Why Turkey’s Sea of Marmara Is Full of Marine Snot
Why Turkey’s Sea of Marmara Is Full of Marine Snot
Turkish officials are scrambling to clean up a massive, gooey plankton bloom that’s sliming the country’s ports and could suffocate the area’s marine ecosystems.
Why Turkey’s Sea of Marmara Is Full of Marine Snot
Why Turkey’s Sea of Marmara Is Full of Marine Snot

Turkish officials are scrambling to clean up a massive, gooey plankton bloom that’s sliming the country’s ports and could suffocate the area’s marine ecosystems.

Turkish officials are scrambling to clean up a massive, gooey plankton bloom that’s sliming the country’s ports and could suffocate the area’s marine ecosystems.

environment
<em>Pipe Dreams</em> TS Book Club Discussion
Pipe Dreams TS Book Club Discussion
The Scientist Creative Services Team | Jun 18, 2021
Join The Scientist on August 20 to discuss Chelsea Wald’s tour of projects aimed at improving toilets—and solving many of the world’s problems in the process.
Oxygen Levels Dropping in US and European Lakes: Study
Oxygen Levels Dropping in US and European Lakes: Study
Lisa Winter | Jun 7, 2021
Researchers find a widespread decline in dissolved oxygen levels in lakes, which is known to reshape ecosystems.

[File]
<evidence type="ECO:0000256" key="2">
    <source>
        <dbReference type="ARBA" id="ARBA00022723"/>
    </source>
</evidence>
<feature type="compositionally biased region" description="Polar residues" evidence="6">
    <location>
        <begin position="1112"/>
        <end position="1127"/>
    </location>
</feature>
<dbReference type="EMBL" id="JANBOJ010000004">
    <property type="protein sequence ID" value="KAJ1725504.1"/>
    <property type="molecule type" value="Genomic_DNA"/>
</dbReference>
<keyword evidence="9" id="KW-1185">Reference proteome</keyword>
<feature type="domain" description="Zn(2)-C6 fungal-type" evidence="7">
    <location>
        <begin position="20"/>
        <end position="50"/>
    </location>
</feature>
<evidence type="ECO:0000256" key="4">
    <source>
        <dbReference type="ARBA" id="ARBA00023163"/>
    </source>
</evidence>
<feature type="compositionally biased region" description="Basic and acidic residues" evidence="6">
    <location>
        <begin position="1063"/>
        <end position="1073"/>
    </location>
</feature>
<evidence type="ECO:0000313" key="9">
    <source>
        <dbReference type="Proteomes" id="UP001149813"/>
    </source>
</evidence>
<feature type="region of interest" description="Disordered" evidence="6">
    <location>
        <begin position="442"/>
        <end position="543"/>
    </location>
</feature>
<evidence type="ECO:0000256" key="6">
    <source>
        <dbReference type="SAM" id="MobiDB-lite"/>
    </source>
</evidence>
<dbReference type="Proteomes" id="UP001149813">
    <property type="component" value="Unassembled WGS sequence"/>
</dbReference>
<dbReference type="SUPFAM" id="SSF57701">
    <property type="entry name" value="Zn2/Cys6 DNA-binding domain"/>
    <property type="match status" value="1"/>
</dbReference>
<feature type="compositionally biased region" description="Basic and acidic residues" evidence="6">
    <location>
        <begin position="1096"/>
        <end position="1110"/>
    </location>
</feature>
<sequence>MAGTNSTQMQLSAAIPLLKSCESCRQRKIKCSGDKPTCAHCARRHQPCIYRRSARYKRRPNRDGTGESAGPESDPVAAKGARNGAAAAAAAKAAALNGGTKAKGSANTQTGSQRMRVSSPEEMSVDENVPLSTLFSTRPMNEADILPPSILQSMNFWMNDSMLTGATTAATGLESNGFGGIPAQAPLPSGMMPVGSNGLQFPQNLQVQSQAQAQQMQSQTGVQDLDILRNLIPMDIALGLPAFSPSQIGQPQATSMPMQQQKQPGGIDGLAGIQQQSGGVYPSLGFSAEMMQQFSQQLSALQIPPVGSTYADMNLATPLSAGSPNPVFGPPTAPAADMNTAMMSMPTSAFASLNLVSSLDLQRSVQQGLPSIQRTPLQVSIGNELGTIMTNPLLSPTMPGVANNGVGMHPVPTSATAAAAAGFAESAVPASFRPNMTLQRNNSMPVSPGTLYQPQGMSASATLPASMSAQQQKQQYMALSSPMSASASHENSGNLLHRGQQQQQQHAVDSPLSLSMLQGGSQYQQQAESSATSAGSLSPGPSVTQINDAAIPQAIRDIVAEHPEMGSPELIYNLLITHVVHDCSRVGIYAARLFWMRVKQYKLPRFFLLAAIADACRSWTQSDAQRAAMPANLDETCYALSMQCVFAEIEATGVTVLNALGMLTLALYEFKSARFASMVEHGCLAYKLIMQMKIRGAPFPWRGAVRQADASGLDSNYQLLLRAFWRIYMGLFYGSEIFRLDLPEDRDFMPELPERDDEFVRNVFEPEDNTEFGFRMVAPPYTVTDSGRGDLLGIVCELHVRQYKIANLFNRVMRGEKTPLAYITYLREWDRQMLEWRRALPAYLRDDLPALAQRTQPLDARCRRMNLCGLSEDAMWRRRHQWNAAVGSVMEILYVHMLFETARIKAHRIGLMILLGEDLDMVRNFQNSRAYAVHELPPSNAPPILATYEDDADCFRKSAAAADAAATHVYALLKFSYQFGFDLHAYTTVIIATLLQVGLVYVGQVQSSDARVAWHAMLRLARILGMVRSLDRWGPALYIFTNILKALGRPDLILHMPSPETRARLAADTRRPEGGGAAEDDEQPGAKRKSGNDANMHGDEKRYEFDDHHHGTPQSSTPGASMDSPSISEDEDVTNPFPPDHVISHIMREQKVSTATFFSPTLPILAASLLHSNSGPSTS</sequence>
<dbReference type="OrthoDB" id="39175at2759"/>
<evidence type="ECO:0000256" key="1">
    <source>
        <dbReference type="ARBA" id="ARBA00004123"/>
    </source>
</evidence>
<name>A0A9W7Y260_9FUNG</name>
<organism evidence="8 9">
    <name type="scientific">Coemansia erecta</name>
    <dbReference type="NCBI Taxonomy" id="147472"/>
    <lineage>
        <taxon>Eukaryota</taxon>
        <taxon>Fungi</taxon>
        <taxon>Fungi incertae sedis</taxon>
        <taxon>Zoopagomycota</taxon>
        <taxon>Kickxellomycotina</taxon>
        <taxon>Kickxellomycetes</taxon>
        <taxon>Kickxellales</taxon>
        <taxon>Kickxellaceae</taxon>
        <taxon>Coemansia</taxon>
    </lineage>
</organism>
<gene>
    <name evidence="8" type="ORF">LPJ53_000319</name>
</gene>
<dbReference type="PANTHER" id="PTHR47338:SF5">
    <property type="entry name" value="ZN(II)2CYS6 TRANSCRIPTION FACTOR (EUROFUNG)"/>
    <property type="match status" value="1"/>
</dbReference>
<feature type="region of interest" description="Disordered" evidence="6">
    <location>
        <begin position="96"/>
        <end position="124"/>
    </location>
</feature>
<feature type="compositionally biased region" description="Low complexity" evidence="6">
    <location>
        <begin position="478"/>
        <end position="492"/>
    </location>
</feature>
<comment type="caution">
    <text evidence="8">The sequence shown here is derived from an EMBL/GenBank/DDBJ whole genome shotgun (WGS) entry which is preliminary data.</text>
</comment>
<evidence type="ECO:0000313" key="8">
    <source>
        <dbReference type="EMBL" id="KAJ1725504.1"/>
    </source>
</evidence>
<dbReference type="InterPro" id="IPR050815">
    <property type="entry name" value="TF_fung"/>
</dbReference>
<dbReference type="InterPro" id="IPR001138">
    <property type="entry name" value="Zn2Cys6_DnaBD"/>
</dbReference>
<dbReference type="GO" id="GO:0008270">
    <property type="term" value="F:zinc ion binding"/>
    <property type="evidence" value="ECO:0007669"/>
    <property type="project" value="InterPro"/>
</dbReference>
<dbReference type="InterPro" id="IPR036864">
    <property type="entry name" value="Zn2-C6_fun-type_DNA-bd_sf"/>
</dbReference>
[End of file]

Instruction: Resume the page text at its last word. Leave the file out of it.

Sailing the Seas in Search of Microbes
Sailing the Seas in Search of Microbes
Shawna Williams | Jun 1, 2021
Projects aimed at collecting big data about the ocean’s tiniest life forms continue to expand our view of the seas.
Adriana L. Romero-Olivares Tracks Fungi&rsquo;s Response to Climate Change
Adriana L. Romero-Olivares Tracks Fungi’s Response to Climate Change
Amanda Heidt | Jun 1, 2021
The New Mexico State University soil microbiologist uses molecular tools to understand how fungi are adapting to a warming world and what that might mean for global nutrient cycles.
Firefly Tourism Sparks Calls for Sustainable Practices
Firefly Tourism Sparks Calls for Sustainable Practices
Asher Jones | Jun 1, 2021
More and more people are traveling around the world to watch the luminous displays of fireflies, but tourism-related light pollution and habitat degradation threaten to snuff out the insects at some locations.  
Farmed Atlantic Salmon Likely Passed Virus to Wild Pacific Salmon
Farmed Atlantic Salmon Likely Passed Virus to Wild Pacific Salmon
Abby Olena | May 27, 2021
New genomic analyses reveal that piscine orthoreovirus first came to the Pacific in 1989, around the same time that salmon farms in the area started importing Atlantic salmon eggs from Europe.
Few Car Crashes with Deer in Wisconsin, Perhaps Thanks to Wolves
Few Car Crashes with Deer in Wisconsin, Perhaps Thanks to Wolves
Jef Akst | May 25, 2021
In areas where gray wolf populations have grown, motorists have fewer collisions with deer, likely due to the predators keeping deer away from roadways.
Long-Delayed EPA Report Details Dire Nature of Climate Disaster
Long-Delayed EPA Report Details Dire Nature of Climate Disaster
Lisa Winter | May 13, 2021
The Climate Change Indicators site was not updated during Donald Trump’s presidency.